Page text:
• 1682: Rene Cavelier, de La Salle, Henri de Tonti, and Father Membre traveled down MS River and claimed region for France
  • From 1699 to 1763, the future state of Mississippi was a part of the French colony of Louisiana.
  • During these years, the French explored the region, established settlements and military outposts, engaged in political and economic relations with the area’s American Indians, and sought to establish a profitable economy
  • Fort Maurepas – first permanent settlement in MS


  • MS officially part of province West Florida (1763) (included southern halves of Alabama and MS as well as parts of Florida)
  • 1783 Treaty of Paris (between US and Great Britain…peace treaty of Revolutionary War): US controlled southern boundary at 31 degrees north latitude
  • Spain held territory south of that line (refused to give up Natchez District which was north of line)
    • Spain signed the Treaty of San Lorenzo (Pinckney’s Treaty) in 1795 in which it recognized the 31st parallel as the boundary between Spanish Florida and the United States.


  • Spain, England, and France established colonial settlements in eastern North America
  • First European settlement in MS – Ocean Springs
  • Mississippi ruled first by French, then English, and finally Spain
  • Mississippi Territory - after centuries of control by several European powers, the land that would become Mississippi became a part of the United States at the close of the 18th century… April 7, 1798, Congress created the Mississippi Territory
mississippi territory
Mississippi Territory
  • Most Europeans living in the territory lived along the MS River
  • Natchez was the capital of the territory
  • By 1817 the Mississippi Territory applied for statehood
  • However the US Congress did not want to allow it to be a state because it was too large
    • As a result the split the territory
  • December 10, 1817 MS became the 20th state of the US
mississippi s climate1
Mississippi’s Climate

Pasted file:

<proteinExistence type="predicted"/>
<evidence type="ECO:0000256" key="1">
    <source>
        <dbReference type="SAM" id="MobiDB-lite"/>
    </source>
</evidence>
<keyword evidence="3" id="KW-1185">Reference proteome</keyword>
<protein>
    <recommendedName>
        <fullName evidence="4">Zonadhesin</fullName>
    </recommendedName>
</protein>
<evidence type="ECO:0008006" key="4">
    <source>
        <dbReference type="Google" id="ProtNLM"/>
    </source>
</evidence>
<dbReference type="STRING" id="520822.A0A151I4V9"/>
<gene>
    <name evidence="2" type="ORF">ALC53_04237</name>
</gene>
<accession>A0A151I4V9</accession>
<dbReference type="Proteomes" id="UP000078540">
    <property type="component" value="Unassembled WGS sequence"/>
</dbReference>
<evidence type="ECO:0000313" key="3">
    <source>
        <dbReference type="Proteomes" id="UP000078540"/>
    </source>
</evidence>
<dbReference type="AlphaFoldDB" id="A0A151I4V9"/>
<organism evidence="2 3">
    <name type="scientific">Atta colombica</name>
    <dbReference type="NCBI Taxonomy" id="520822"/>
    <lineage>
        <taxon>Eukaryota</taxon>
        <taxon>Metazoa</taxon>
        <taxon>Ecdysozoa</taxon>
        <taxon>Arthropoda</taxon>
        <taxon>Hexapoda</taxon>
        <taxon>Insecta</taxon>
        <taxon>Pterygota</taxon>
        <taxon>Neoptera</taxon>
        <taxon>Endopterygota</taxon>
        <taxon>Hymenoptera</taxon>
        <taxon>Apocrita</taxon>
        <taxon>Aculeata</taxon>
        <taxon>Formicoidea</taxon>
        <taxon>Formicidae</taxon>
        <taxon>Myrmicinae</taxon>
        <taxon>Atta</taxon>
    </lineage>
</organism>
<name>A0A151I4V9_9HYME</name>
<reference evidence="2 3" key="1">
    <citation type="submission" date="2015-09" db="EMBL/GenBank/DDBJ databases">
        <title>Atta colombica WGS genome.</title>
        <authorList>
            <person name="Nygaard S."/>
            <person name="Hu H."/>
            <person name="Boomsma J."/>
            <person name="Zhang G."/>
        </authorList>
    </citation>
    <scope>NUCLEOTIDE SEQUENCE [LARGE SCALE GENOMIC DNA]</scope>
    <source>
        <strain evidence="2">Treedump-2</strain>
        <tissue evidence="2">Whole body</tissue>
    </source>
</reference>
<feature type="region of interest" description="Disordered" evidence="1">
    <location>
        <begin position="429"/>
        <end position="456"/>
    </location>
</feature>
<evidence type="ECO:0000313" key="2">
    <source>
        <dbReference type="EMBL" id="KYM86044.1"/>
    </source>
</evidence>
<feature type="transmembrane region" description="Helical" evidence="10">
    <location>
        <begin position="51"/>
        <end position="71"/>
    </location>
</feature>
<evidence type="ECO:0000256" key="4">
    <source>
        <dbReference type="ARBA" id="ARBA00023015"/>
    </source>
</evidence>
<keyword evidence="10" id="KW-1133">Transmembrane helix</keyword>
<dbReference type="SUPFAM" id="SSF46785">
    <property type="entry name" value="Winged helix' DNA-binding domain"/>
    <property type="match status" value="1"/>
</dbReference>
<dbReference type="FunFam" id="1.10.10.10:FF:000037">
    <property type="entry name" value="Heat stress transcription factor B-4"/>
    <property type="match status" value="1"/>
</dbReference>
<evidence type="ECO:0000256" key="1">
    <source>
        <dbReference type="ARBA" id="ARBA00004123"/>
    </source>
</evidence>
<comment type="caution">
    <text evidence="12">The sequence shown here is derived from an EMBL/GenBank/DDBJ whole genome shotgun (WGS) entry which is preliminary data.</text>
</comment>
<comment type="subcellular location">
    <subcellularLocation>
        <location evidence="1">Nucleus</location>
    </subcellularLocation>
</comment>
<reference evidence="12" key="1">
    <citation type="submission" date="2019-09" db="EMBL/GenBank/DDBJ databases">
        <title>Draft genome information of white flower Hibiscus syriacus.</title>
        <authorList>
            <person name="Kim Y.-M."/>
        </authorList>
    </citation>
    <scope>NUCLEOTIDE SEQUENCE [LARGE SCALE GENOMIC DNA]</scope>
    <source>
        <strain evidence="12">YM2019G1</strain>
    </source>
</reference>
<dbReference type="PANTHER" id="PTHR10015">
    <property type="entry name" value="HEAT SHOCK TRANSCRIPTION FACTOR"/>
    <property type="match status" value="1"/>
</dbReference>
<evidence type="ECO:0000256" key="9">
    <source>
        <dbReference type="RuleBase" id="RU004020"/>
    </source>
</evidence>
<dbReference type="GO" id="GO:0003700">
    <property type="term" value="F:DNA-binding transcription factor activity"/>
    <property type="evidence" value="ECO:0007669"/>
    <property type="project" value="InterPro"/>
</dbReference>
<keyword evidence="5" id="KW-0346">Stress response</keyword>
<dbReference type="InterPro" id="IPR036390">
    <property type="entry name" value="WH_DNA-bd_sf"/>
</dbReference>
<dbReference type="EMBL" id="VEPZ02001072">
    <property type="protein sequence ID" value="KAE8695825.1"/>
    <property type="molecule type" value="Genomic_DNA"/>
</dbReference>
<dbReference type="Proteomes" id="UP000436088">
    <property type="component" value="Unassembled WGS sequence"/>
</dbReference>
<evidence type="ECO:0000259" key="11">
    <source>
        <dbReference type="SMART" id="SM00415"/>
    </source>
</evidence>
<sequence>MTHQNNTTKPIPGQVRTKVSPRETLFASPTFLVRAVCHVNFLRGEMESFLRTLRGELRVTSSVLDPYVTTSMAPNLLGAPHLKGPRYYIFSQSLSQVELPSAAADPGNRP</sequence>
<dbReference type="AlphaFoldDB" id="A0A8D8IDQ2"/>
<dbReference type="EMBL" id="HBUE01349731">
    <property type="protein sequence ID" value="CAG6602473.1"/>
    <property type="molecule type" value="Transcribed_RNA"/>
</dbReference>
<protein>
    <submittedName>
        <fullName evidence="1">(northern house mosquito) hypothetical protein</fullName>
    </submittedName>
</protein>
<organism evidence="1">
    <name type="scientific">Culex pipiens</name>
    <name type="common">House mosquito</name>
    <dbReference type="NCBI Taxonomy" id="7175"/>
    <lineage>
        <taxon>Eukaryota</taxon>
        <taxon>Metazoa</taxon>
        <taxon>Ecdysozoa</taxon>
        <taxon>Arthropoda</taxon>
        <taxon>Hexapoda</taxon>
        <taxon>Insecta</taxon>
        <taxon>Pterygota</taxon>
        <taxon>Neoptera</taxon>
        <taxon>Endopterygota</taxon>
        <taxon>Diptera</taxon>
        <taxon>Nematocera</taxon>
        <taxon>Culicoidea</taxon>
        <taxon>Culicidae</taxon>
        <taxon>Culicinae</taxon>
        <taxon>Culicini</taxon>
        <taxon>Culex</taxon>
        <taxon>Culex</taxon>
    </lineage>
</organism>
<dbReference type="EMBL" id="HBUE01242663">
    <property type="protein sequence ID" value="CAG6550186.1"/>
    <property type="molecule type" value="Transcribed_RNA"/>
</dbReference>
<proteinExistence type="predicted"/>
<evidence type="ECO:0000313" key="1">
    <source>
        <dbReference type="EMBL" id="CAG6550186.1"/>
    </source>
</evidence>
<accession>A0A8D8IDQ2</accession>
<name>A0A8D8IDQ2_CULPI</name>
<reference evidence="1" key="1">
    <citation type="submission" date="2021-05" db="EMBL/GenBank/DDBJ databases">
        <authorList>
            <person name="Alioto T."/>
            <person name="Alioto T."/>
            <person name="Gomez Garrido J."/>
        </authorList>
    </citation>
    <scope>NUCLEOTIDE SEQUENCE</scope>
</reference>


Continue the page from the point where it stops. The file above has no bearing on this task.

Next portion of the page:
• Climate – conditions of the atmosphere over a long period of time
  • Weather – conditions of the atmosphere over a short period of time
  • Humid subtropical climate (long hot summers; short mild winters)
  • Average yearly temperature is 62 degrees
  • Average summer temperature is 80 degrees
  • Average winter temperature is 48 degrees
  • January is the coldest month
  • Receives about 55 inches of rainfall a year
  • Because of MS’s climate agriculture is important to its economy
    • Growing season
  • Tornadoes
    • Funnel shaped clouds that cause massive destruction
    • Smith County in MS and the state of MS are the most likely places in the nation to receive a tornado
    • MS has more deaths from tornadoes than any other state
    • Tornadoes are measured on the Fujita Scale
    • The weather channel now also uses Tor:con

TOR:CON Value Descriptions

8+ Very high probability of a tornado 
6 - High probability of a tornado
4 - Moderate chance of a tornado nearby, but hail and/or high wind gusts possible
2 - Low chance of a tornado, but hail and/or high wind gusts possible
0 - Near-zero chance of a tornado or a severe thunderstorm

  • Hurricanes
    • Storms that form in the Atlantic Ocean with winds of at least 74 mph – 155 mph +
    • They are measured on the Saffir-Simpson scale using numbers 1-5
      • Usually called category
    • There have been two major hurricanes in Mississippi
      • Camille 1969
      • Katrina 2005

Of Mississippi

1 delta
1. Delta
  • A flat, alluvial plain that runs along the banks of the MS River from Memphis to Vicksburg
  • The soil allows for the growth of large cotton crops
  • Farming in the 1800s was based on Sharecropping
2 loess hills
2. Loess Hills
  • Their economy is based on cattle, light manufacturing, and industry
3 red clay hills
3. Red Clay Hills
  • This area is ideal for crops especially cotton because there are few trees
  • Economy: trade, commerce, and industry
4 northeast highlands
4. Northeast Highlands
  • Woodall Mountain is the highest point in the state
5 piney woods
5. Piney Woods
  • This area was the center of the lumber and railroad industry at one time
    • As a result boom towns were created to provide for lumber and railroad companies
  • Hattiesburg and Laurel are two boom towns that are still successful today
6 gulf coast
6. Gulf Coast
  • MS has five barrier islands off the coast
    • 1. Horn Island
      • The largest
      • Used for biological weapons testing
    • 2. Cat Island
      • It got its name from the French who thought raccoons were cats
      • Used in WWII to train dogs for military service
      • Hurricane Katrina washed part of the island away
    • 3. Deer Island
        • Closest to the coast
        • It got its name because deer escaped to the island
      • 4. Ship Island
        • Hurricane Camille split the Island into two pieces
        • It is the only deep water harbor between the MS River and Mobile Bay
6 gulf coast continued
6. Gulf Coast Continued
  • 5. Petit Bois
    • French for Little Woods
  • The Mississippi Sound is the area of water between the barrier islands and the coast
  • The Gulf Coast was the first area to be explored and settled
  • Their main economic activities are fishing and tourism